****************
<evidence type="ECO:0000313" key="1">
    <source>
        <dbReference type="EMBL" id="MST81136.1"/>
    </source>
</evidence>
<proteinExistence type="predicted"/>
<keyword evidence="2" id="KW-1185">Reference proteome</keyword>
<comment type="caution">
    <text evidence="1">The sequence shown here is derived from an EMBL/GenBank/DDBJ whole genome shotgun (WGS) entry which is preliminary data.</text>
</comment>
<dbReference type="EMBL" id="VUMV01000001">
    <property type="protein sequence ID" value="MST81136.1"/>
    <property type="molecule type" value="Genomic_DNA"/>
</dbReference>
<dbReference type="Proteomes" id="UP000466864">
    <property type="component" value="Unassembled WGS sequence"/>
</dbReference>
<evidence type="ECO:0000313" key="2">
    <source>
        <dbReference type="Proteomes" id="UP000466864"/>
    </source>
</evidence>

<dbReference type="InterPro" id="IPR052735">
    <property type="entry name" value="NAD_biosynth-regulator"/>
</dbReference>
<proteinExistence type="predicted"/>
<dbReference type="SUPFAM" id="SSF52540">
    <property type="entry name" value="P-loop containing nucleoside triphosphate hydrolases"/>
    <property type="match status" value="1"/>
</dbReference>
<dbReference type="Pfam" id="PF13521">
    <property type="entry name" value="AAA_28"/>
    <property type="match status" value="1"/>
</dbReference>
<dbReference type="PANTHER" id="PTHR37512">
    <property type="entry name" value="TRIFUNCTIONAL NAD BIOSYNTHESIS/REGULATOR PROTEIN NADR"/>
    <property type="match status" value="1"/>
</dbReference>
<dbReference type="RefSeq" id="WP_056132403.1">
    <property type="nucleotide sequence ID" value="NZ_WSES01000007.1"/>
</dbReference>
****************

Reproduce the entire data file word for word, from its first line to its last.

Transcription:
<evidence type="ECO:0000313" key="1">
    <source>
        <dbReference type="EMBL" id="MST81136.1"/>
    </source>
</evidence>
<proteinExistence type="predicted"/>
<keyword evidence="2" id="KW-1185">Reference proteome</keyword>
<comment type="caution">
    <text evidence="1">The sequence shown here is derived from an EMBL/GenBank/DDBJ whole genome shotgun (WGS) entry which is preliminary data.</text>
</comment>
<dbReference type="EMBL" id="VUMV01000001">
    <property type="protein sequence ID" value="MST81136.1"/>
    <property type="molecule type" value="Genomic_DNA"/>
</dbReference>
<dbReference type="Proteomes" id="UP000466864">
    <property type="component" value="Unassembled WGS sequence"/>
</dbReference>
<evidence type="ECO:0000313" key="2">
    <source>
        <dbReference type="Proteomes" id="UP000466864"/>
    </source>
</evidence>

<dbReference type="InterPro" id="IPR052735">
    <property type="entry name" value="NAD_biosynth-regulator"/>
</dbReference>
<proteinExistence type="predicted"/>
<dbReference type="SUPFAM" id="SSF52540">
    <property type="entry name" value="P-loop containing nucleoside triphosphate hydrolases"/>
    <property type="match status" value="1"/>
</dbReference>
<dbReference type="Pfam" id="PF13521">
    <property type="entry name" value="AAA_28"/>
    <property type="match status" value="1"/>
</dbReference>
<dbReference type="PANTHER" id="PTHR37512">
    <property type="entry name" value="TRIFUNCTIONAL NAD BIOSYNTHESIS/REGULATOR PROTEIN NADR"/>
    <property type="match status" value="1"/>
</dbReference>
<dbReference type="RefSeq" id="WP_056132403.1">
    <property type="nucleotide sequence ID" value="NZ_WSES01000007.1"/>
</dbReference>